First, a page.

Around New Year’s, there was a book table set up at our local Japanese Canadian cultural centre. On it was a bilingual book I’d never seen before but had heard of called My Hiroshima by Junko Morimoto (Picture Puffin Book, 1992). After flipping through it, I quickly bought it with the intention of giving it to a friend whose mother was a Hiroshima survivor. I hadn’t really intended to read it to my daughter, but as it was now in the house I decided one evening to give it a go. My daughter is ten; she already knows about Hiroshima. We visited the Hiroshima Peace Museum in Japan when she was six — actually on her birthday — of which I wrote about in a piece called “Atomic Birthday” published in an anthology of writing called Northern Lights. Understandably, my daughter was none too pleased with my choice of book that night and she protested somewhat mildly, complaining that she would have nightmares, but then we talked a bit and recalled together our long ago Hiroshima visit in some arresting detail. As far as bedtime reading adventures went, I didn’t consider this one a particular success.
Several weeks passed when all of a sudden, I got a phone call one morning. It was my daughter, requesting that I bring My Hiroshima to school right away so she could do a spontaneous oral report on it for her class. Never one to resist an opportunity to promote a good book, I hurried over to the school with my copy. At lunch, my daughter came home and told me her report was a success. I told them Japan started the war, and America ended it with the bomb, and then I read the book to them. That was a succinct little report in and of itself! Although this wasn’t the first time my daughter had been inspired to recommend one of our night time reads to our classroom, I was glad she had found this particular book worth sharing. Of course, My Hiroshima deals with a tragic story — but it is written and illustrated by a survivor who remembers not only a terrible historical event but also the delights of her childhood in the city before its demise.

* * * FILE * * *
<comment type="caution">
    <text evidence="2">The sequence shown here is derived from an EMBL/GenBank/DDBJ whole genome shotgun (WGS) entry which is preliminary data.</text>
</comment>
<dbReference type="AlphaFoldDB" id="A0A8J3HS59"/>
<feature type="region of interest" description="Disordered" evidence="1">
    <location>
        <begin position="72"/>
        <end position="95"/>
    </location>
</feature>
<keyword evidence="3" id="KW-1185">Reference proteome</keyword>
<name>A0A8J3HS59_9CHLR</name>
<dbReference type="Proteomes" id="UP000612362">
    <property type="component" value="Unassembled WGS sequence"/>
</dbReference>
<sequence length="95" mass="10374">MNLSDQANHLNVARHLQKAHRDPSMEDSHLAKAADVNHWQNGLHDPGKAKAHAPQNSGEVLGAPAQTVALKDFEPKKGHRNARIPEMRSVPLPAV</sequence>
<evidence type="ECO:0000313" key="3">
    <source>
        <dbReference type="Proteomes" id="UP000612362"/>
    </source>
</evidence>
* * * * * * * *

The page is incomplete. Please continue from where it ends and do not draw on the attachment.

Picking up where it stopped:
Making choices for bedtime reads can be a difficult business for parents, but sometimes the results can be surprisingly positive in ways you might not expect! Do you have any such experiences to relate? Do tell.